It is dark. The day has finally slipped away, and an eerie silence has fallen over campus. Outside, life has become deathly still apart from several solo travelers hurrying beneath the glow of the streetlamps. Two girls sit awake in a room. As the clock’s neon numbers flash midnight, the girl on the futon raises her head to say, “It’s starting.” Suddenly a shrill scream rips through the silence, followed by a chorus of shouts, yells and moans. Could this be the thrilling introduction to a terrifying cinematic masterpiece or simply the night of exam week for 46,000 students at Michigan State University?
As December rolls around, college students, young and old, experience the mad rush of fall semester finals. The library becomes the new hot spot and coffee is the drink of choice as students buckle down and forsake sleep for grade point averages. At MSU, exam week means a level of stress so high that it can only be released in the form of an ear-splitting scream.
The Midnight Scream is a study tradition that is quite unconventional. Although its origin is unknown, students have observed this nightly ritual for years. The tradition begins Sunday at midnight, the night of the first exam, continuing through to the end of the week.
In order to scream properly, a student must follow several steps. The first stage is to add an unhealthy amount of caffeine to the bloodstream, making screaming a plausible option for stress relief. Sugary soft drinks plus strong coffee equal one late night. The next step is to choose a prime location from which to scream. Freshman media arts major Michael Daniels saw people all over in the Brody Complex. “At twelve, I could see people in more than just the doors and their rooms but also in the stairwells and lobbies,” he said. Once a student has picked his or her location, there is only one thing left to do: scream.
Students approached the scream in various ways. The Yakeley dorm seemed to reach a high decibel, and the circular shape of Brody Complex only amplified the screams. Some preferred a short and sweet shout, while others favored lengthy conversations, cursing the very existence of exam week. “Two doors down, a kid was blasting ‘Poker Face,’ […] and we could see one room in the hall across from us flashing their lights like a strobe light,” said Alyssa Simpson, a freshman journalism major living in Case Hall.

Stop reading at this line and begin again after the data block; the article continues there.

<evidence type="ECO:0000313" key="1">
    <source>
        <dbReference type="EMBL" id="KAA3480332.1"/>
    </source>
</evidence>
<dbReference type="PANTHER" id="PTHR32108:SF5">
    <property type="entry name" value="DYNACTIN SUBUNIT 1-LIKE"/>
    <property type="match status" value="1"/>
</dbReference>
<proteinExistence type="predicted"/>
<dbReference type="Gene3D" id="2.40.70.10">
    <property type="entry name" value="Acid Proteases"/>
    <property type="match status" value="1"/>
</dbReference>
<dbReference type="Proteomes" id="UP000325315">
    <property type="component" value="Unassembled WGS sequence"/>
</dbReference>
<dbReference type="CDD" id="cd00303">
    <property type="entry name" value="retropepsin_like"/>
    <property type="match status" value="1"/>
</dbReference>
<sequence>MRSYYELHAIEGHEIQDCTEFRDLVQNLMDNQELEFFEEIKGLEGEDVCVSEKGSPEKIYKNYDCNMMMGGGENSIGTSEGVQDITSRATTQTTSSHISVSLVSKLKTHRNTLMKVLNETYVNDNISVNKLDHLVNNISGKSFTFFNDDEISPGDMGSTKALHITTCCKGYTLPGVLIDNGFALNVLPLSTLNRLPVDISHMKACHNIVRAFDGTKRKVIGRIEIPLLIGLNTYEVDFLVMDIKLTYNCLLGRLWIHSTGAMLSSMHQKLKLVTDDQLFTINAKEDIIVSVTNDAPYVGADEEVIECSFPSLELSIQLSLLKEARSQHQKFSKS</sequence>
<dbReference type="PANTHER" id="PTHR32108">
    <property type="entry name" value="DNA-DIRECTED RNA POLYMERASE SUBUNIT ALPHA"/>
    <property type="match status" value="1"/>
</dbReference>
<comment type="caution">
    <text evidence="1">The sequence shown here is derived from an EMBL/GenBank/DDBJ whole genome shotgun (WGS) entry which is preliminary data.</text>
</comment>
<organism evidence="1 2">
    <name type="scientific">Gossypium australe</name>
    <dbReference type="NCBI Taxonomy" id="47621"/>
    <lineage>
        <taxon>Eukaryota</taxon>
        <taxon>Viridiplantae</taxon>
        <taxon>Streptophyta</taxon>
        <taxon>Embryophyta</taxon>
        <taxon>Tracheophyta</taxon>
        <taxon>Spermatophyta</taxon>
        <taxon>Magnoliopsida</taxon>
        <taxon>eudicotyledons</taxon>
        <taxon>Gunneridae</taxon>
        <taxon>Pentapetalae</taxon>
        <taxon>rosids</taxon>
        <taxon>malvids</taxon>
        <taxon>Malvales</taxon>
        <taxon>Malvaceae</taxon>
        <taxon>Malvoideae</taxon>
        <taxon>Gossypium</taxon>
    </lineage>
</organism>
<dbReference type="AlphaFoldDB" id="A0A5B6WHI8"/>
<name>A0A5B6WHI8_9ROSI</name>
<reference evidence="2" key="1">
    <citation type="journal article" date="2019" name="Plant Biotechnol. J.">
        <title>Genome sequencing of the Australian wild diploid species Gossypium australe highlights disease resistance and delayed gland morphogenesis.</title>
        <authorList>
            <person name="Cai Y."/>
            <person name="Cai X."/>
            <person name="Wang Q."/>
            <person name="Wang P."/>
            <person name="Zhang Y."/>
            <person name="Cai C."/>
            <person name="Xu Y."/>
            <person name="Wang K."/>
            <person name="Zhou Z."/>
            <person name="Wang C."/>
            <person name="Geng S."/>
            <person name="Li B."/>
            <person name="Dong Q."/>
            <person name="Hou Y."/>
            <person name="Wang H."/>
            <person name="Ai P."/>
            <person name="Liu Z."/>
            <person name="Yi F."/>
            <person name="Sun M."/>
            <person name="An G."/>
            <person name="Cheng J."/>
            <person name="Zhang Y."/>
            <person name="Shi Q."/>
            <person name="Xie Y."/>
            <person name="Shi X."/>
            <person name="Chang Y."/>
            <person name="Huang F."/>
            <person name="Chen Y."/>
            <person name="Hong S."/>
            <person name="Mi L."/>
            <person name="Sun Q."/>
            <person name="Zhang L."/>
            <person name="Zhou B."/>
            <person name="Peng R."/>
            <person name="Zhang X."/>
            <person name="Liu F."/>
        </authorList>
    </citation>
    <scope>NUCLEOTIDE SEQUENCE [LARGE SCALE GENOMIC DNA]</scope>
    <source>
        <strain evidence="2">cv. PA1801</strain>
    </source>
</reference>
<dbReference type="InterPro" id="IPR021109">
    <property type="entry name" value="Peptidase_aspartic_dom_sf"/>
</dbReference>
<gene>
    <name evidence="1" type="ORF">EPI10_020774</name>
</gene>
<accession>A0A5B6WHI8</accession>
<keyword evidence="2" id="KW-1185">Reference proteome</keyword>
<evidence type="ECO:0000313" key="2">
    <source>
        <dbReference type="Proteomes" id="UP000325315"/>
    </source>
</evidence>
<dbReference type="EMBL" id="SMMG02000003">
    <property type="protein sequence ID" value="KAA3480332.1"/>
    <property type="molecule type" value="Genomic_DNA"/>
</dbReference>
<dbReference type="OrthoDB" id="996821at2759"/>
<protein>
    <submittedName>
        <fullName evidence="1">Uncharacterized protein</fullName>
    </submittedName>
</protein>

For freshmen, fall finals are foreign territory. With the new stresses of college courses and an indecent amount of homework, this week can be one of the most difficult. “I would describe exams as stressful and frustrating,” freshman education major Julia McLean said. “Because as a freshman, it was hard to anticipate what to expect from my exams.” She said that she studied an average of eight to nine hours each day in preparation for her exams.
Luckily, finding this new level of stress was balanced out by an opportunity to release every pent up emotion. Simpson described the scream as “exhilarating, relieving and obnoxious.”
“[It was] louder than I thought it would be,” freshman media arts major Joshua Michels said. The Midnight Scream had its own Facebook event, inviting people from all over State’s campus to join in.
However, Facebook events were not always so widely used. Not every senior had the luxury of knowing about the Midnight Scream as a freshman. “I will never forget it,” music senior Melissa Butman said. “I was sitting at my desk on the very first night, and all of a sudden people started yelling and screaming at midnight. I really had no idea what was going on.” Many of the seniors only heard about the Midnight Scream after a startling first exam night as freshmen.
After three years of practice, the seniors have finally gotten the hang of college life. All day study sessions and all night cramming are no longer an abnormal part of college life. “The day before, I spent all day studying for the two exams that I had,” Butman said, making a ten hour study session seem like a walk in the park.
Despite the gap between freshmen and seniors of age and experience, exams require hours of study no matter what stage of college a student is at. The Midnight Scream serves as a unifying event for State’s student body. Daniels said, “When a lot of people participate in something like this […], it is good to have the feeling that you are not alone and that others are doing the same thing you are.” Through this simple experience, students from freshmen to fifth year share the feeling of stress, along with a gratifying release.
More than a silly diversion from studying, the Midnight Scream may be a healthy stress reliever for fall exams. According to the online medical information site WebMD, one of the best ways to relieve stress is to “let out your feelings.” The site said to, “Talk, laugh, cry and express anger when you need to.” Simpson seconded this opinion. “I [felt] a lot better!” she said. “Now that I got it out of my system, I could focus more, and I felt ready to concentrate.”
In the stress of exam week, it is important to remember a little balance. By doing something a little crazy and setting aside our academics for just a moment, students of every age have the opportunity to connect over a common experience. It fulfills our need for enjoyment on a basic level, and best of all, as Daniels puts it, “a minute of acting like a caveman never hurt anybody.”